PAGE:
BeagleSNES started as a class project in embedded system design, but the performance of simply porting SNES9X wasn’t very good by default. [Andrew] ended up hacking the bootloader and kernel, profiling the emulator, and slowly over the course of three years of development making this the best emulator possible.
After a few months of development, [Andrew] recently released a new version of BeagleSNES that includes OpenGL ES, native gamepad support through the BeagleBone’s PRU, and support for all the older Nintendo consoles and portables. Video demos below.
Continue reading “BeagleSNES for Game Boy, Game Boy Advance, NES, and – yes – SNES”
Pokemon is a great game by itself, but when you realize that not all of the ‘mon are available in one game, trading is required for completion, and some pokemon aren’t available without either hacking or going to a Toys ‘R Us in 1997, you start to see how insidious this game can be. Figuring he could finally complete the game with an Arduino, [Pepijn] decided to build a pokemon storage system.
This build was inspired by an earlier post that also spoofed trades. Instead of building this project around a high-power micro, [Pepijn] decided to use an Arduino. The protocol Game Boys use to communicate with each other is extremely well documented, although that’s only half the battle. Each game using the link cable used specialized data structures for transfer, and after grepping through a disassembled Pokemon ROM, [Pepijn] figured out how everything worked.
The completed hardware keeps one Pokemon in the EEPROM of an Arduino. It’s not very fast if you want to catch all 151 Pokemon in the Gen 1 games, but any way you look at it, you’re going to be catching a lot of Magikarp anyway.
About a decade ago, Nintendo released a Game Boy Advance carrying case in the shape of a Game Boy Advance. It was the obvious answer to the original brick Game Boy carrying case every eight year old had in 1990. This jumbo-sized Game Boy Advance case also makes a really good platform for a console mod, which is exactly what [frostefires] got when he put an N64 in one.
This isn’t the first time we’ve seen this bit of old Nintendo paraphernalia used to house an N64. A few years ago, [Hailrazer] used the same GBA carrying case as the body of an N64 build. There were a few shortcomings in that build, most importantly the removal of the D pad. [frostedfires]’ build fixes this oversight.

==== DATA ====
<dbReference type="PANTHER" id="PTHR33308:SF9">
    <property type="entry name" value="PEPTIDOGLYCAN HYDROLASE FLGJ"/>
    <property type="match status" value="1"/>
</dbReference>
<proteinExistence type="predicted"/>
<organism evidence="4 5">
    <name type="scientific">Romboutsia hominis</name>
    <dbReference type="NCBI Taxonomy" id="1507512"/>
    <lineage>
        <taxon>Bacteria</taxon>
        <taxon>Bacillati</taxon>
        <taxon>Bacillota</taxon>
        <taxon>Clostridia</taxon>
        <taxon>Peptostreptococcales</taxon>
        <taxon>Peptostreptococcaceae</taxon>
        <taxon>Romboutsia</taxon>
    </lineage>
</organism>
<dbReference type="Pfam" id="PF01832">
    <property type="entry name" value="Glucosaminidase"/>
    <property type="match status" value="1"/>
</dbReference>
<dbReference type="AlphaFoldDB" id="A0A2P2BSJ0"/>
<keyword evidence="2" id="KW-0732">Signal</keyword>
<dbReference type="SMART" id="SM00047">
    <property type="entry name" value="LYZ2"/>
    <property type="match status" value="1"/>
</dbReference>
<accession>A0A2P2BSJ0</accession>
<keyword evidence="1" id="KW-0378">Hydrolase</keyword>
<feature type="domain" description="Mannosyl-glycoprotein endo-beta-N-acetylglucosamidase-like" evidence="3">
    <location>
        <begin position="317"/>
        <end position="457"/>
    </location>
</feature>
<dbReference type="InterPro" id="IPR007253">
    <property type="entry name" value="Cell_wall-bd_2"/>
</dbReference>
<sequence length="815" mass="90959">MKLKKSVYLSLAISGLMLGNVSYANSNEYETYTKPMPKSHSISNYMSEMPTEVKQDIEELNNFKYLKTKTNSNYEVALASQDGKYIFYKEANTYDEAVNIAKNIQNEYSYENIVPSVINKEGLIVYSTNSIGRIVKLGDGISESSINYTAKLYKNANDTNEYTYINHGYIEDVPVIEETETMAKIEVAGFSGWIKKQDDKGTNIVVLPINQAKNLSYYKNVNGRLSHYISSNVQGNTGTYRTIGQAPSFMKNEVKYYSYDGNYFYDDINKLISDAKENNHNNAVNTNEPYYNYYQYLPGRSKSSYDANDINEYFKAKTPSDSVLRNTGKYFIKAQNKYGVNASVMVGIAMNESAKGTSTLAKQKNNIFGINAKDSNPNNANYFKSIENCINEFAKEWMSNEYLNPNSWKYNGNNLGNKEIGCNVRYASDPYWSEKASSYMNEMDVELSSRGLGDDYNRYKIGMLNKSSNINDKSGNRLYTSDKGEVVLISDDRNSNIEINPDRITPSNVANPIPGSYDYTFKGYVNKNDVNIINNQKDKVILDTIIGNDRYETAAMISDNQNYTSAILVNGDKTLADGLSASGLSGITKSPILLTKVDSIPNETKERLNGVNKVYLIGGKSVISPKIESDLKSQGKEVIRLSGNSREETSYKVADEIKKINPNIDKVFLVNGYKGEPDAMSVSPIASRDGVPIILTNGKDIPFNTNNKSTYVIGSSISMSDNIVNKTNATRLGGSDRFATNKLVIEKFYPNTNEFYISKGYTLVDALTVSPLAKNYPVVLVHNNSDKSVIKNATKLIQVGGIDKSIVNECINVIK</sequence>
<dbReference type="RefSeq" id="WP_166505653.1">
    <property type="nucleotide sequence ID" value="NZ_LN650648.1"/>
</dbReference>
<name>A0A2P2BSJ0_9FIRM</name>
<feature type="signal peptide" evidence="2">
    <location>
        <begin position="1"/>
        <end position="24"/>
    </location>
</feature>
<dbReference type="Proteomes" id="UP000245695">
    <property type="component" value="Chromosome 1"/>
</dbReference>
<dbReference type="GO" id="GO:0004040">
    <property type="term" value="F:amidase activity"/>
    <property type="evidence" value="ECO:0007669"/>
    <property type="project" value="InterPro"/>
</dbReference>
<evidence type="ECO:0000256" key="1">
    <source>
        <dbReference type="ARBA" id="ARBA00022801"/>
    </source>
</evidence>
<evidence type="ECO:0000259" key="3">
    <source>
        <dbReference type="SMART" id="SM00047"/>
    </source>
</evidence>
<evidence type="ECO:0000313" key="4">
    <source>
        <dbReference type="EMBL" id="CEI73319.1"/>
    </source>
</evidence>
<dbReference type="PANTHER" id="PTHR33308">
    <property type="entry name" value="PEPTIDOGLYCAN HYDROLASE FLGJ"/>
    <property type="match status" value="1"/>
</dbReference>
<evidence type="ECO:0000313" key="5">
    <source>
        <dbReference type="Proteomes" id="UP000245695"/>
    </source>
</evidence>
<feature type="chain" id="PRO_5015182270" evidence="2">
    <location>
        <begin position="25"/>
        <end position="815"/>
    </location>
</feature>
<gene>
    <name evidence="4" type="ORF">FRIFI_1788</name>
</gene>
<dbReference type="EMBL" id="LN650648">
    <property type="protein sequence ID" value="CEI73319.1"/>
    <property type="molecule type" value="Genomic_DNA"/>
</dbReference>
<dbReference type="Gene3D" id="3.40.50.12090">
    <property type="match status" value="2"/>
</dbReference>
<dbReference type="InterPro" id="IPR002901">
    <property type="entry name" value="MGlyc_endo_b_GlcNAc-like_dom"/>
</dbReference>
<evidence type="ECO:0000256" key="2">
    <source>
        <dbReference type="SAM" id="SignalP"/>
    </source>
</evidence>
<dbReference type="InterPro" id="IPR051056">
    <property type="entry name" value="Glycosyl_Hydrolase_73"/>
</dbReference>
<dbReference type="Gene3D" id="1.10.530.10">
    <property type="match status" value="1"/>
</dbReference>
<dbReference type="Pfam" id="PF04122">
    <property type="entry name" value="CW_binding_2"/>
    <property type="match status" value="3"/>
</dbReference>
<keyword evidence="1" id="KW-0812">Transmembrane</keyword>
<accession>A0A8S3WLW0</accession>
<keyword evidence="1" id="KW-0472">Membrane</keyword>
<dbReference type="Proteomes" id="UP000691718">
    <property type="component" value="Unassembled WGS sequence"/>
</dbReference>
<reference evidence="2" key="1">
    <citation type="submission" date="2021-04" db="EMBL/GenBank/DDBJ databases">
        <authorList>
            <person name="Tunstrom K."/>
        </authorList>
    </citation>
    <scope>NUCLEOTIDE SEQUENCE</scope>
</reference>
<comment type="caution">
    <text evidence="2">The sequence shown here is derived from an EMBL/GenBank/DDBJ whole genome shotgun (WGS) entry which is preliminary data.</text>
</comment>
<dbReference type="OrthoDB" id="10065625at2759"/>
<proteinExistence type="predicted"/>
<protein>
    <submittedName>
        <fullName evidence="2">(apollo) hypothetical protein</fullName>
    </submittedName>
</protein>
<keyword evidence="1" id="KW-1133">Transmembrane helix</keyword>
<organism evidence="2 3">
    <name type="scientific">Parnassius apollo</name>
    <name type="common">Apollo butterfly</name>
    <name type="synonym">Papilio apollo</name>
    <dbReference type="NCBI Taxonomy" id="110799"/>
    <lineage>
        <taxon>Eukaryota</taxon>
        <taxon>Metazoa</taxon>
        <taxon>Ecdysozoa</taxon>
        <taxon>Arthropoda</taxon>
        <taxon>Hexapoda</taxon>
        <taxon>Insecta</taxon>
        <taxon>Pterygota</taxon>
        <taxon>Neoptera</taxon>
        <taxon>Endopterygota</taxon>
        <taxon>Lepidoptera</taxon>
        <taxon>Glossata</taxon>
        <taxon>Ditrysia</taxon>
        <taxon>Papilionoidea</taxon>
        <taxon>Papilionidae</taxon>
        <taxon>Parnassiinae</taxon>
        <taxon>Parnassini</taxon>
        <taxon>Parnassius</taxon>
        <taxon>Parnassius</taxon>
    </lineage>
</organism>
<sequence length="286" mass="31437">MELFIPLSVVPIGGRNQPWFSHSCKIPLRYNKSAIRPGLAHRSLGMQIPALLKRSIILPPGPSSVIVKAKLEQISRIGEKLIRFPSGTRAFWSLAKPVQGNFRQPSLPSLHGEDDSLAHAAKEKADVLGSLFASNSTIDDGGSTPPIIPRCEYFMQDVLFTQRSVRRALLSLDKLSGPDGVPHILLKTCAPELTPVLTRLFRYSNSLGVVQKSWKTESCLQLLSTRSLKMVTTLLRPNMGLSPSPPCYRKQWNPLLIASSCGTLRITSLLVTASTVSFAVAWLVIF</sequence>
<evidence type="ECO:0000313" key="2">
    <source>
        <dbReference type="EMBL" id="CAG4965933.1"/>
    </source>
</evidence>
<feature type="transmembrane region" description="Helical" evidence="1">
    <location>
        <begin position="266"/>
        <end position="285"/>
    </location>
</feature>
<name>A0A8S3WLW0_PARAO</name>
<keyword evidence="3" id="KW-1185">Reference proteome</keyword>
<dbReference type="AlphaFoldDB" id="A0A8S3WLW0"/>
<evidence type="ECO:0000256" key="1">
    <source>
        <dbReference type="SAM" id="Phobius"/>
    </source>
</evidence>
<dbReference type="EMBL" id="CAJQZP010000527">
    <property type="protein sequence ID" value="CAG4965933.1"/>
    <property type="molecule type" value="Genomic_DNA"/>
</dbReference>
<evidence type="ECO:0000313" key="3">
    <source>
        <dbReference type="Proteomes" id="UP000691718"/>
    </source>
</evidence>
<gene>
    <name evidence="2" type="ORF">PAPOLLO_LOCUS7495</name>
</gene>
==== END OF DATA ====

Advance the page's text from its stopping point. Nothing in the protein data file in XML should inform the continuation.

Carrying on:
Inside the GBA enclosure is a 4.3 inch screen, a replacement Gamecube joystick, an SNES D pad, and of course the entire N64 circuit board with a few modifications.
[frostedfires] entered this into a ‘Shark Tank’-ish competition at school, and this build was so impressive he won first place. Link to the full build thread here.
What do you get when you take an extremely small Raspberry Pi clone and stuff it inside a Game Boy Advance SP? We don’t know what to call it, but it’s probably one of the best portable gaming machines ever made, able to run emulators ranging from the Apple II to playing Quake III natively on a tiny flip-top display.
This isn’t the first time we’ve seen [frostedfires]’ work on a tiny system stuffed into a Game Boy. The initial post on this build over on the bacman forums just covered the basics – getting an Odroid W up and running, and putting Quake III on the tiny display. Now that the build is complete, we can get a look at what it takes to turn a Raspberry Pi clone into one of the smallest portable projects we’ve ever seen.
Using a Raspi clone as the only component in a tiny portable emulation station isn’t possible, so [frostefires] added a few other bits of electronics to make everything work. There’s a joystick from a PSP in there to work as the mouse, a few extra buttons in addition to the stock Game Boy ones, A USB hub, WiFi adapter, speaker and amplifier, a battery and the related charging electronics, and a Teensy 3.1 to handle all the input.
It’s a very impressive build that can run emulators ranging from the Apple II to later generation Nintendo consoles and handhelds (including the Game Boy Advance), but since the HDMI connector is availble on the outside of the case, [frostedfires] can also use this as a tiny, portable media center. Check out the video below to see this Game Boy in action, playing Mario Kart and 1080p video.
Continue reading “The Smallest Portable Pi”